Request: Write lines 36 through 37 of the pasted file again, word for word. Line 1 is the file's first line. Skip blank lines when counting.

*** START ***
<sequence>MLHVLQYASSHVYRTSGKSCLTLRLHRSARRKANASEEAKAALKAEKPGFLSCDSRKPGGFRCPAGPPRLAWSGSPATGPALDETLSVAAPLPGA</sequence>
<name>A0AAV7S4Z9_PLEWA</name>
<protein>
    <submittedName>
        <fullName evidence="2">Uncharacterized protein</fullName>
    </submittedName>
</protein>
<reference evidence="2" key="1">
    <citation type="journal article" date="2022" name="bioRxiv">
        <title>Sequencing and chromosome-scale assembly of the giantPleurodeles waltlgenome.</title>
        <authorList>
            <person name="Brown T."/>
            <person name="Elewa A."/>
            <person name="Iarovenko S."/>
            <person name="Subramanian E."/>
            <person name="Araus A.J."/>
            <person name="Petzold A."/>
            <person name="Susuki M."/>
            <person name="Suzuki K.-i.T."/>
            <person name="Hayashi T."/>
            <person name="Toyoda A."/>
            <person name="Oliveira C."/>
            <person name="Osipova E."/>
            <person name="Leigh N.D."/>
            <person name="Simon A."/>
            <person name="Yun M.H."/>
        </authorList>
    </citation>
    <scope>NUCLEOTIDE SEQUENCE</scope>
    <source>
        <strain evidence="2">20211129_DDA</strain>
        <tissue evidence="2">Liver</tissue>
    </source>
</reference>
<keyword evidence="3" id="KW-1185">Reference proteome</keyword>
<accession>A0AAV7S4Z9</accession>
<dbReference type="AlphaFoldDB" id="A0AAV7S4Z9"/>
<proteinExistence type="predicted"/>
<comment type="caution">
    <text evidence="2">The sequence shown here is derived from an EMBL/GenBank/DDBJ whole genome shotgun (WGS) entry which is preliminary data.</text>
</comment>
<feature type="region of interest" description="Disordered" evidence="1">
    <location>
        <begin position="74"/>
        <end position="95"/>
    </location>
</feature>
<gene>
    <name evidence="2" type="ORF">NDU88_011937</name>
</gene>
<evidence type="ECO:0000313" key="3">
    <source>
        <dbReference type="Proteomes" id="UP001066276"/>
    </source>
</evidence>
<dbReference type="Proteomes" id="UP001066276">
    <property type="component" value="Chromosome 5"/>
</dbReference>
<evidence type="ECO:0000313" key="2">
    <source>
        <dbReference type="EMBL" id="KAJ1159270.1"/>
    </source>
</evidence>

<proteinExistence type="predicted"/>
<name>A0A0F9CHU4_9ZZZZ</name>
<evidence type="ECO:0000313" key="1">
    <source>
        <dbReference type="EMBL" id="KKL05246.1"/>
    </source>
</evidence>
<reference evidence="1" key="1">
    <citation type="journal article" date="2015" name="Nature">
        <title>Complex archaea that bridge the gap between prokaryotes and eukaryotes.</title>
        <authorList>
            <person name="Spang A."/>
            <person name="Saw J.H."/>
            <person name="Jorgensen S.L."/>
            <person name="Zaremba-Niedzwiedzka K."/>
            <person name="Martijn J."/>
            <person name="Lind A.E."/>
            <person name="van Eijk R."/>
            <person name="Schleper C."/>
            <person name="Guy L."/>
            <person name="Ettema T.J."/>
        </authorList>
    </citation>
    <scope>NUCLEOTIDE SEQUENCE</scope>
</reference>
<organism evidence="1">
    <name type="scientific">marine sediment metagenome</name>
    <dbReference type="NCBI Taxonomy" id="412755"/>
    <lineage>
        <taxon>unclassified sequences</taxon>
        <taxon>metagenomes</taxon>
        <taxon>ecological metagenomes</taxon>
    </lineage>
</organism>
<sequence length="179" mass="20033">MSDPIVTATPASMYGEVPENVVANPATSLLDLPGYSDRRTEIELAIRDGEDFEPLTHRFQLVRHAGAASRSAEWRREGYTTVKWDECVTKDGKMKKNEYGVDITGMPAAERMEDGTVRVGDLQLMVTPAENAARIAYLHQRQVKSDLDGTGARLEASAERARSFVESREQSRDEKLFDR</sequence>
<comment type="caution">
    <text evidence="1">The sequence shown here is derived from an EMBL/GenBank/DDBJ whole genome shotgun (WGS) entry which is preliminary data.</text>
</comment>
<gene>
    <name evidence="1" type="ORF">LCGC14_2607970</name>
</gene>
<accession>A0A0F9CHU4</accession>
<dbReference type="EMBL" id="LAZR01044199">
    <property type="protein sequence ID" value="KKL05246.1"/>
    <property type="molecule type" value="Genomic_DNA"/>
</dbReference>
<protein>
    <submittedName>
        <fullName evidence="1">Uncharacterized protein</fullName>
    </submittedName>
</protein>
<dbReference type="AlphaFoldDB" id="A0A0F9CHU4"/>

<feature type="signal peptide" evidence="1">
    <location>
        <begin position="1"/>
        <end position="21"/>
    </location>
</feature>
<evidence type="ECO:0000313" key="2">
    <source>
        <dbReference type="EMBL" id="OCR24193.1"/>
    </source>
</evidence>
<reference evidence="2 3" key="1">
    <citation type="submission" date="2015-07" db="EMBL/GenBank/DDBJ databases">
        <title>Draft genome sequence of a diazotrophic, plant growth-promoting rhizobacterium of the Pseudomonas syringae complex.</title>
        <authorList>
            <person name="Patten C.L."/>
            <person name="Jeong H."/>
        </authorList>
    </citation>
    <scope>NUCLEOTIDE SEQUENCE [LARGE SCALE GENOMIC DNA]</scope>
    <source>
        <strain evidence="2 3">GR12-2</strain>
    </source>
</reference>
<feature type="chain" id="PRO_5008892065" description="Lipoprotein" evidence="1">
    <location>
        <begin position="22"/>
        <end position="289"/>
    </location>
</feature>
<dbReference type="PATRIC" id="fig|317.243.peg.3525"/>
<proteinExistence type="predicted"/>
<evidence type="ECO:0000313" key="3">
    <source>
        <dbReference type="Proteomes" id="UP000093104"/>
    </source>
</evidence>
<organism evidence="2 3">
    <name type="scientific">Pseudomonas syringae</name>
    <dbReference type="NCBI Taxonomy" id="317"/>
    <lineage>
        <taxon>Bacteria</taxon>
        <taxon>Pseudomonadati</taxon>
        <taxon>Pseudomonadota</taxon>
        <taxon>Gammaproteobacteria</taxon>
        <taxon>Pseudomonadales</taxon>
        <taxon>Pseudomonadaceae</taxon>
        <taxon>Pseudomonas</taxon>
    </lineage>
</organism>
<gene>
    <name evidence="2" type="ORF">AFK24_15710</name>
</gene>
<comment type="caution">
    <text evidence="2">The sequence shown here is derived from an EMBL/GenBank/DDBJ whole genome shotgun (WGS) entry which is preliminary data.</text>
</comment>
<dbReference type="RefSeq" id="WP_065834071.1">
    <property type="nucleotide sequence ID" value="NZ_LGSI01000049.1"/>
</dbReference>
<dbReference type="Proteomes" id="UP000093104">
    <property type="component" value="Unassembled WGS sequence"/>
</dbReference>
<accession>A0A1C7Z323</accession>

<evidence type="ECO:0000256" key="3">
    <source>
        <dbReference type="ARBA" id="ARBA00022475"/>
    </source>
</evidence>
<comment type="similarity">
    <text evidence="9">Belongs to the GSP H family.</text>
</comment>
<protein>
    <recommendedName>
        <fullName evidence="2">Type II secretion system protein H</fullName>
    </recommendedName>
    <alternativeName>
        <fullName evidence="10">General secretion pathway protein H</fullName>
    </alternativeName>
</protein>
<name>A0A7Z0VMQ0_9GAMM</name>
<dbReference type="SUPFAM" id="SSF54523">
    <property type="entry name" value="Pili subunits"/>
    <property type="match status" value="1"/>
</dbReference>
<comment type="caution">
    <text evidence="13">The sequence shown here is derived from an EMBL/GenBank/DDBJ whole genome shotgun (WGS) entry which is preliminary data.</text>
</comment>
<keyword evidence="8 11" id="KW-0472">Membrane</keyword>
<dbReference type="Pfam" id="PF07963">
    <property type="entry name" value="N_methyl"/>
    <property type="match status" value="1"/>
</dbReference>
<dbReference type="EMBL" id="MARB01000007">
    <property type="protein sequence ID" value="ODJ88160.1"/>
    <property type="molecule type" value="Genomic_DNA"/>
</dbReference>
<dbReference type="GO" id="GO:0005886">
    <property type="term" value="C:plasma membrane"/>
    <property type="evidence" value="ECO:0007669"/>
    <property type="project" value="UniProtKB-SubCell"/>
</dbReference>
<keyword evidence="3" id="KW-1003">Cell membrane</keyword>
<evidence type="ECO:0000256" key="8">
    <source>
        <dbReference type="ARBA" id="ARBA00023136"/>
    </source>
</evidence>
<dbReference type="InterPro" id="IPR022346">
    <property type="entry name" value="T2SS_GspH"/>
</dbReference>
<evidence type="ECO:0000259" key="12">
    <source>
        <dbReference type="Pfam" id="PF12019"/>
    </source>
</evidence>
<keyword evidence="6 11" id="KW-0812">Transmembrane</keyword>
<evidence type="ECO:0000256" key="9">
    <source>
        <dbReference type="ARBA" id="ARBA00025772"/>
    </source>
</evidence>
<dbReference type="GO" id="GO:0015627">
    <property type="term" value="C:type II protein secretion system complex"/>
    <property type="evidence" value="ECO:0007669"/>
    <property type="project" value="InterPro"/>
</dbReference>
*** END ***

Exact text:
<accession>A0AAV7S4Z9</accession>
<dbReference type="AlphaFoldDB" id="A0AAV7S4Z9"/>